Understanding the Occupational Code Assignment (OCA) Process
What is an occupational code assignment?
An occupational code assignment (OCA) is a process established to help occupational information users relate a job title or occupational specialty to an O*NET-SOC occupation. The Occupational Information Network (O*NET) is a Standard Occupational Classification (SOC) based system. Businesses, training and educational institutions, labor and occupational organizations, and professional associations can use the OCA process to determine if a job title or occupational specialty is recognized within the O*NET-SOC system and the U.S. labor market.
The information gathered during the OCA process:
- leads to code assignments for customers,
- helps update the O*NET lay titles database, and
- is considered during the O*NET-SOC occupational classification review and development.
What is the O*NET-SOC System?
The O*NET-SOC system organizes the work done in our nation into approximately 1000 occupational categories. These occupations have associated data on the importance and level of a range of occupational characteristics, including Knowledge, Skills, Abilities, Tasks, and General Work Activities. All of this occupational information has been compiled into a database and is available as a free, downloadable file at http://www.onetcenter.org/database.html. Furthermore, an internet application of the database, referred to as O*NET OnLine, allows the database to be easily viewed and utilized for searches of occupational information.
The O*NET-SOC system is based on the 2000 Standard Occupational Classification (SOC) system. The Office of Management and Budget has mandated the use of this classification system for all federal agencies that collect and disseminate occupational information.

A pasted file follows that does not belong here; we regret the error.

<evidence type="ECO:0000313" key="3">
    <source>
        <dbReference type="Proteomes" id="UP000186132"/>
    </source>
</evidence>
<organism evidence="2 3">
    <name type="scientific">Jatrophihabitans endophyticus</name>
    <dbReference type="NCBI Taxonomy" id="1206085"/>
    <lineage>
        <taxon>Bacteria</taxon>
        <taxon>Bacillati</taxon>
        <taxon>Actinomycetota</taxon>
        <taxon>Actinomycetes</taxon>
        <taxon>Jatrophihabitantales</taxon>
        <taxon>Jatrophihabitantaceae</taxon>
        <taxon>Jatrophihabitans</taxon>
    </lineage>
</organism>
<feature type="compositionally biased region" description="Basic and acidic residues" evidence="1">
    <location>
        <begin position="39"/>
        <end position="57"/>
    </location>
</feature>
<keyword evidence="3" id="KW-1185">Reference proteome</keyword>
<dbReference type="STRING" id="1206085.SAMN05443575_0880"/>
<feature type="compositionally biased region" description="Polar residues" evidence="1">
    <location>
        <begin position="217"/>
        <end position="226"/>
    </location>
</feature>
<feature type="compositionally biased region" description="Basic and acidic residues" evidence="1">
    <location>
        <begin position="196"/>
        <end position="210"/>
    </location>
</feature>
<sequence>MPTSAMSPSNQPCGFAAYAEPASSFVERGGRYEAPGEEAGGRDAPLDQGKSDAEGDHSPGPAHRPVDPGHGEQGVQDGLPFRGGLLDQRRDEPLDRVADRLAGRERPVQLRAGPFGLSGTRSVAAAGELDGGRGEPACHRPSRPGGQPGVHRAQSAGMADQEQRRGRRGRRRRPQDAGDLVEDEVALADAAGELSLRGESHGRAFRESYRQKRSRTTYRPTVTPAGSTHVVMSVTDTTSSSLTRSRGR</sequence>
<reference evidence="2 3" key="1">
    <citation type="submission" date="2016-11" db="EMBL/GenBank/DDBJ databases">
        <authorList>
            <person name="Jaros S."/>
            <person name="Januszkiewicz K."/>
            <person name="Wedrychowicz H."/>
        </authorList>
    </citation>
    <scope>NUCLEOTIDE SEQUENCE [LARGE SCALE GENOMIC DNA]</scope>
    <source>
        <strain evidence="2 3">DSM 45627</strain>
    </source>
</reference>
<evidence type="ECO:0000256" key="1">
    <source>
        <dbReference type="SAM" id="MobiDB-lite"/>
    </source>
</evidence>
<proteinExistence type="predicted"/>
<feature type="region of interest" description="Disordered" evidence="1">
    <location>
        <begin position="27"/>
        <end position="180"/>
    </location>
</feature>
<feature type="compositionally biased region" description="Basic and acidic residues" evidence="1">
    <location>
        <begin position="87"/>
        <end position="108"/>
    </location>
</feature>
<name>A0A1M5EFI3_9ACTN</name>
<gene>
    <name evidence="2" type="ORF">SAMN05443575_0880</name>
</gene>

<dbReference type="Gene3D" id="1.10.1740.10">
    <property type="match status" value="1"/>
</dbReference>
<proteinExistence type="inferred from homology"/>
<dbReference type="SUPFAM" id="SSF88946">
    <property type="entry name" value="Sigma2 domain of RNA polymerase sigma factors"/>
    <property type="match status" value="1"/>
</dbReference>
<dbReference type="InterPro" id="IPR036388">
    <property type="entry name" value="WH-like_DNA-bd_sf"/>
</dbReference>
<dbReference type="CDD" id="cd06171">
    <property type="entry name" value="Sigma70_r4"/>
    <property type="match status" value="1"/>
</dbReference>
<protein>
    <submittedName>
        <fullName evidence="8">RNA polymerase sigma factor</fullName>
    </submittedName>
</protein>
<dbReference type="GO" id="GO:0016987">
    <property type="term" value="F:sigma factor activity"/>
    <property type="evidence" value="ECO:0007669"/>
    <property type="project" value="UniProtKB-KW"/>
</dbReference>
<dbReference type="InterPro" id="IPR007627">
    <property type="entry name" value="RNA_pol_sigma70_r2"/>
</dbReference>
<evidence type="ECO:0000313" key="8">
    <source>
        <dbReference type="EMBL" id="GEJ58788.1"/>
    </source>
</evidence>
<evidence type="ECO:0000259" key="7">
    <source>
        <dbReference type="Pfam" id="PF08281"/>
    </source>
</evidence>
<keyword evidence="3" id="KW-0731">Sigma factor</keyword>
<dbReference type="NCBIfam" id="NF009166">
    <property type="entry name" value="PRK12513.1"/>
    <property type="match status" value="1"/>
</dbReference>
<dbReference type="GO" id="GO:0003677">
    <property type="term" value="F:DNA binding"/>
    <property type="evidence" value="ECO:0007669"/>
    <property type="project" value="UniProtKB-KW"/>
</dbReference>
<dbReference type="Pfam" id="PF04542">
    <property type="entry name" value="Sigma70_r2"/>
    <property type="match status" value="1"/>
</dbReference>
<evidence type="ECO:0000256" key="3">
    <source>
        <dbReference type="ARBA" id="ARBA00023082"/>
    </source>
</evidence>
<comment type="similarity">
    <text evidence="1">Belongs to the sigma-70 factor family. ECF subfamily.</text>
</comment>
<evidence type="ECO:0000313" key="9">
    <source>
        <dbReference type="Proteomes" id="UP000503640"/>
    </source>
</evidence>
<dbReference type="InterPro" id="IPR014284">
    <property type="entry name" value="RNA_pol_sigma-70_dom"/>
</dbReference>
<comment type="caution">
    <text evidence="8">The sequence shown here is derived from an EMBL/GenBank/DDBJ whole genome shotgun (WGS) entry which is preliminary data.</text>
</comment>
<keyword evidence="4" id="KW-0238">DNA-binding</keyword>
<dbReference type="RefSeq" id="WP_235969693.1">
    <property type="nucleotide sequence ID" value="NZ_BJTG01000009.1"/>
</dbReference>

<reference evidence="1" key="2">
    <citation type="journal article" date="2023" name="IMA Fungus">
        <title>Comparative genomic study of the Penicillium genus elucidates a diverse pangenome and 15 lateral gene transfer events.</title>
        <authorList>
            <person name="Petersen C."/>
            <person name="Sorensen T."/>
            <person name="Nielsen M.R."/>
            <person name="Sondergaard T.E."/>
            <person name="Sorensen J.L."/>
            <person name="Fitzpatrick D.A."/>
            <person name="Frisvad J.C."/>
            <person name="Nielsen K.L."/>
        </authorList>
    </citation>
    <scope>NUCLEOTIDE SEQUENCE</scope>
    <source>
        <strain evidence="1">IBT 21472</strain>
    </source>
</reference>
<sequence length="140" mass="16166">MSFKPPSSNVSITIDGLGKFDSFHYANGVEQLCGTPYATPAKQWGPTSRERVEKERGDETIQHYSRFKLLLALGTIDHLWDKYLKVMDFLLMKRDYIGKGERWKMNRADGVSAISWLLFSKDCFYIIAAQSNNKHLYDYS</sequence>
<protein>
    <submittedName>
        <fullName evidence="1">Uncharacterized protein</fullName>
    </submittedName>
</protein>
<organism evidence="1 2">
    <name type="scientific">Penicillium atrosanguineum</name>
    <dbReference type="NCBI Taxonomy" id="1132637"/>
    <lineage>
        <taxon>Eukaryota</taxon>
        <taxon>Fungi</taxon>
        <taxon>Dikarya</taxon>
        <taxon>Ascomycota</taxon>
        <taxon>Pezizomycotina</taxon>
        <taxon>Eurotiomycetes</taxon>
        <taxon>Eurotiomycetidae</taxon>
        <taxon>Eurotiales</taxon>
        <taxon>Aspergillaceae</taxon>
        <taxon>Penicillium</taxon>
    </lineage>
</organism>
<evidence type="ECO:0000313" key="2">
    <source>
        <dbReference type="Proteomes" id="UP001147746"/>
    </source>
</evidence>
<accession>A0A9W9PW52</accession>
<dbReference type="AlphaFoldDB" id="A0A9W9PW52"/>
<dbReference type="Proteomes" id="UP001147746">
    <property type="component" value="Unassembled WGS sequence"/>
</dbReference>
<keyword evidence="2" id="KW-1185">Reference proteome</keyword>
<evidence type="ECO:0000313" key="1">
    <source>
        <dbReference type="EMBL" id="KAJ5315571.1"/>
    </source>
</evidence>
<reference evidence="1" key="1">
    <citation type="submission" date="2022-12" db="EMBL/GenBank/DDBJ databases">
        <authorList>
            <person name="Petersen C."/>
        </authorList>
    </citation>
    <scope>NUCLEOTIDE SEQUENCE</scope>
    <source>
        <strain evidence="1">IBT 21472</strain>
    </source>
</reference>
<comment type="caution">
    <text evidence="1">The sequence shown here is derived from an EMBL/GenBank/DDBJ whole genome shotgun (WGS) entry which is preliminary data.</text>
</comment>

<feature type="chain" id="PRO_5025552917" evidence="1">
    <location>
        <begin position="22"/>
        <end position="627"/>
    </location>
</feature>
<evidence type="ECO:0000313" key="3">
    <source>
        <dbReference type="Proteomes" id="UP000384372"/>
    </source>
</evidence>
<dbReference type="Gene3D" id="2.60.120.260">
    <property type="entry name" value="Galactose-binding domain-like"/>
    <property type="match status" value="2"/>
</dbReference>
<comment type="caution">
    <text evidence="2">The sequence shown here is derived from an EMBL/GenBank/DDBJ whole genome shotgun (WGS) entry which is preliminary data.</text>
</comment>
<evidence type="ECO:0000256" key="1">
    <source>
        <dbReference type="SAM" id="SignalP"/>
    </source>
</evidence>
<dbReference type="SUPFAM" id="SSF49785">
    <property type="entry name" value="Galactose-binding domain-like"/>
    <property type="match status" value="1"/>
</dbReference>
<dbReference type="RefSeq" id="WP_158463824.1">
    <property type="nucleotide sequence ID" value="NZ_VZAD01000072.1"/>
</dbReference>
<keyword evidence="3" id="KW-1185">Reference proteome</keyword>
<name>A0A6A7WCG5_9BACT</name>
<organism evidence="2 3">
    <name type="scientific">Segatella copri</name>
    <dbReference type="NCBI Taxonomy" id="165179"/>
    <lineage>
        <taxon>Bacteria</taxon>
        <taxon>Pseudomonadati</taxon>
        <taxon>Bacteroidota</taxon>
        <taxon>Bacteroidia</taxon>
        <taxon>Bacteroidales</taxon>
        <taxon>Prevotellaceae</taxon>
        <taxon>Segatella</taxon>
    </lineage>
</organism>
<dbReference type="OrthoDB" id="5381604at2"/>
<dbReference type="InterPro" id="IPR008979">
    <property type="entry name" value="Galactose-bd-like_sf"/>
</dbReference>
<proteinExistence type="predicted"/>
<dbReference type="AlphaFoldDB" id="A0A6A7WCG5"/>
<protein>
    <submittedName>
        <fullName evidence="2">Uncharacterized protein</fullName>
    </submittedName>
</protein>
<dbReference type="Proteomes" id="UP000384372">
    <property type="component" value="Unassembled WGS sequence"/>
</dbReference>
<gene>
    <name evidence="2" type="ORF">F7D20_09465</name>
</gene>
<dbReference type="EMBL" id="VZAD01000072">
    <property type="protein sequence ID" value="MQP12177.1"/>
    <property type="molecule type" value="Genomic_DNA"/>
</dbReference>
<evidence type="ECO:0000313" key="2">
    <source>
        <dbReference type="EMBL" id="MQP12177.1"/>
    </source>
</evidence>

What is the importance of the occupational code assignment process?
After receiving a code and title assignment, you will be able to review detailed information on the occupation within the O*NET-SOC system and link to other sources of national, state, and local SOC-based occupational information. For instance, within O*NET OnLine, you can link to CareerOneStop , a resource that provides occupational employment and wage estimates.
If the job title you submit is new to the O*NET-SOC system and the analyst codes it to an existing occupation, we will add the title to the lay title file. This file is updated on a regularly scheduled basis and is one of the files used to facilitate occupational searches within both O*NET OnLine and O*NET Code Connector. Individuals may also see the submitted title, along with other related job and occupational titles, when reviewing O*NET occupational reports.
Submitting information to the OCA process, however, does not necessarily mean that the O*NET-SOC system will classify this information as a new O*NET-SOC code and title. Such a designation cannot be made based on a single identification of a new job title or occupational specialty. Rather, new O*NET-SOC codes and titles will be determined based on considerations of frequency and prevalence in multiple sources, including transactions analysis of entries into online job banks and other occupationally relevant websites.
How do I obtain an occupational code assignment?
Prior to obtaining an OCA, it is advisable to conduct a thorough search of O*NET Code Connector (http://www.onetcodeconnector.org/) to determine if the occupational code and title you are seeking already exists within the O*NET-SOC system. The O*NET Code Connector was developed to assist workforce professionals in coding jobs. If you are unable to match your job title and information to an O*NET-SOC occupational code and title, you will benefit from using the OCA process.
To obtain an OCA, you must submit occupational information, via an OCA Form - Part A, to the National Center for O*NET Development. The submitted information will be reviewed by an occupational analyst. Upon analysis, the analyst will send you an OCA Form - Part B that will list and explain the code assignment.
What if I have further inquiries?
For further information on the O*NET-SOC system or to learn about other products or programs related to the O*NET Project, see the O*NET Resource Center at http://www.onetcenter.org/. For specific questions on O*NET OnLine or the O*NET Code Connector, email O*NET Customer Service (email@example.com) or write to the National Center for O*NET Development, P. O. Box 27625, Raleigh, North Carolina 27625.